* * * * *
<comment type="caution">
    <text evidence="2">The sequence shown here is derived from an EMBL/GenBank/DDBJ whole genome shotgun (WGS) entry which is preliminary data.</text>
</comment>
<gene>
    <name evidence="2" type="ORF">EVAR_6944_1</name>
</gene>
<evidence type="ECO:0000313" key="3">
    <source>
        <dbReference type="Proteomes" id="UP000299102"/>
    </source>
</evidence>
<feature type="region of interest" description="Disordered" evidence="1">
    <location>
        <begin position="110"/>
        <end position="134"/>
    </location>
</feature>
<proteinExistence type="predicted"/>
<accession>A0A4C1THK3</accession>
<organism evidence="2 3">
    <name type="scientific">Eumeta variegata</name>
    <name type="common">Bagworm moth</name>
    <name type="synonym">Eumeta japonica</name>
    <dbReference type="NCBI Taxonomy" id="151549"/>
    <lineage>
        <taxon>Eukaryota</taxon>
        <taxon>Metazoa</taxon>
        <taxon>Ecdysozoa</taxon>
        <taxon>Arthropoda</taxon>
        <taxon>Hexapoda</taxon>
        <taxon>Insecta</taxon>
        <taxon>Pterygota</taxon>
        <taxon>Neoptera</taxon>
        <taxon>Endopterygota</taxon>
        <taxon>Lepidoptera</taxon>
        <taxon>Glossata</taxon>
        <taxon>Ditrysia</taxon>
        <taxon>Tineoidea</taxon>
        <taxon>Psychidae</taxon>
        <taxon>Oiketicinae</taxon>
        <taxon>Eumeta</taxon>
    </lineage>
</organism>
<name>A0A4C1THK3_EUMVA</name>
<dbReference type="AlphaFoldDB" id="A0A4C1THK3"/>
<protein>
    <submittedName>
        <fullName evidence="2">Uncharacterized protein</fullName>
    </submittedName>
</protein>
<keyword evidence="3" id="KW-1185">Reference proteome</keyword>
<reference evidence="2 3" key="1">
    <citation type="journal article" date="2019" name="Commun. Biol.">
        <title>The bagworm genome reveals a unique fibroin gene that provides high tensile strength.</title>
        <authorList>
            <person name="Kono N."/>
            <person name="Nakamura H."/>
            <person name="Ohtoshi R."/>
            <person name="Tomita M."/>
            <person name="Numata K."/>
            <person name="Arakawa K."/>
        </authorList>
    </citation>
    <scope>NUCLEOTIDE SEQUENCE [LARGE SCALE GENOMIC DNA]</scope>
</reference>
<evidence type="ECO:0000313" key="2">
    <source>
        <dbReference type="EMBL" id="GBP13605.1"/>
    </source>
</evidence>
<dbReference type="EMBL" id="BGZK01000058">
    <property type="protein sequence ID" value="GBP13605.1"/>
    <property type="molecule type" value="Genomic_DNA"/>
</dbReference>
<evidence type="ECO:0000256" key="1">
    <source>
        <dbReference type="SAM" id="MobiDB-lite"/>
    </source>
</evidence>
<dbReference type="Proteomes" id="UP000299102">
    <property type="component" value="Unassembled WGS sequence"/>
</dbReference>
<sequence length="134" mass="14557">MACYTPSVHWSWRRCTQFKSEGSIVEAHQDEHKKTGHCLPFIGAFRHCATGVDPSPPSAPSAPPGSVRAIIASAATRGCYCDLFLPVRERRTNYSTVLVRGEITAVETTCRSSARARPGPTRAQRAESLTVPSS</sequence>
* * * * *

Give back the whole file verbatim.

<comment type="caution">
    <text evidence="2">The sequence shown here is derived from an EMBL/GenBank/DDBJ whole genome shotgun (WGS) entry which is preliminary data.</text>
</comment>
<gene>
    <name evidence="2" type="ORF">EVAR_6944_1</name>
</gene>
<evidence type="ECO:0000313" key="3">
    <source>
        <dbReference type="Proteomes" id="UP000299102"/>
    </source>
</evidence>
<feature type="region of interest" description="Disordered" evidence="1">
    <location>
        <begin position="110"/>
        <end position="134"/>
    </location>
</feature>
<proteinExistence type="predicted"/>
<accession>A0A4C1THK3</accession>
<organism evidence="2 3">
    <name type="scientific">Eumeta variegata</name>
    <name type="common">Bagworm moth</name>
    <name type="synonym">Eumeta japonica</name>
    <dbReference type="NCBI Taxonomy" id="151549"/>
    <lineage>
        <taxon>Eukaryota</taxon>
        <taxon>Metazoa</taxon>
        <taxon>Ecdysozoa</taxon>
        <taxon>Arthropoda</taxon>
        <taxon>Hexapoda</taxon>
        <taxon>Insecta</taxon>
        <taxon>Pterygota</taxon>
        <taxon>Neoptera</taxon>
        <taxon>Endopterygota</taxon>
        <taxon>Lepidoptera</taxon>
        <taxon>Glossata</taxon>
        <taxon>Ditrysia</taxon>
        <taxon>Tineoidea</taxon>
        <taxon>Psychidae</taxon>
        <taxon>Oiketicinae</taxon>
        <taxon>Eumeta</taxon>
    </lineage>
</organism>
<name>A0A4C1THK3_EUMVA</name>
<dbReference type="AlphaFoldDB" id="A0A4C1THK3"/>
<protein>
    <submittedName>
        <fullName evidence="2">Uncharacterized protein</fullName>
    </submittedName>
</protein>
<keyword evidence="3" id="KW-1185">Reference proteome</keyword>
<reference evidence="2 3" key="1">
    <citation type="journal article" date="2019" name="Commun. Biol.">
        <title>The bagworm genome reveals a unique fibroin gene that provides high tensile strength.</title>
        <authorList>
            <person name="Kono N."/>
            <person name="Nakamura H."/>
            <person name="Ohtoshi R."/>
            <person name="Tomita M."/>
            <person name="Numata K."/>
            <person name="Arakawa K."/>
        </authorList>
    </citation>
    <scope>NUCLEOTIDE SEQUENCE [LARGE SCALE GENOMIC DNA]</scope>
</reference>
<evidence type="ECO:0000313" key="2">
    <source>
        <dbReference type="EMBL" id="GBP13605.1"/>
    </source>
</evidence>
<dbReference type="EMBL" id="BGZK01000058">
    <property type="protein sequence ID" value="GBP13605.1"/>
    <property type="molecule type" value="Genomic_DNA"/>
</dbReference>
<evidence type="ECO:0000256" key="1">
    <source>
        <dbReference type="SAM" id="MobiDB-lite"/>
    </source>
</evidence>
<dbReference type="Proteomes" id="UP000299102">
    <property type="component" value="Unassembled WGS sequence"/>
</dbReference>
<sequence length="134" mass="14557">MACYTPSVHWSWRRCTQFKSEGSIVEAHQDEHKKTGHCLPFIGAFRHCATGVDPSPPSAPSAPPGSVRAIIASAATRGCYCDLFLPVRERRTNYSTVLVRGEITAVETTCRSSARARPGPTRAQRAESLTVPSS</sequence>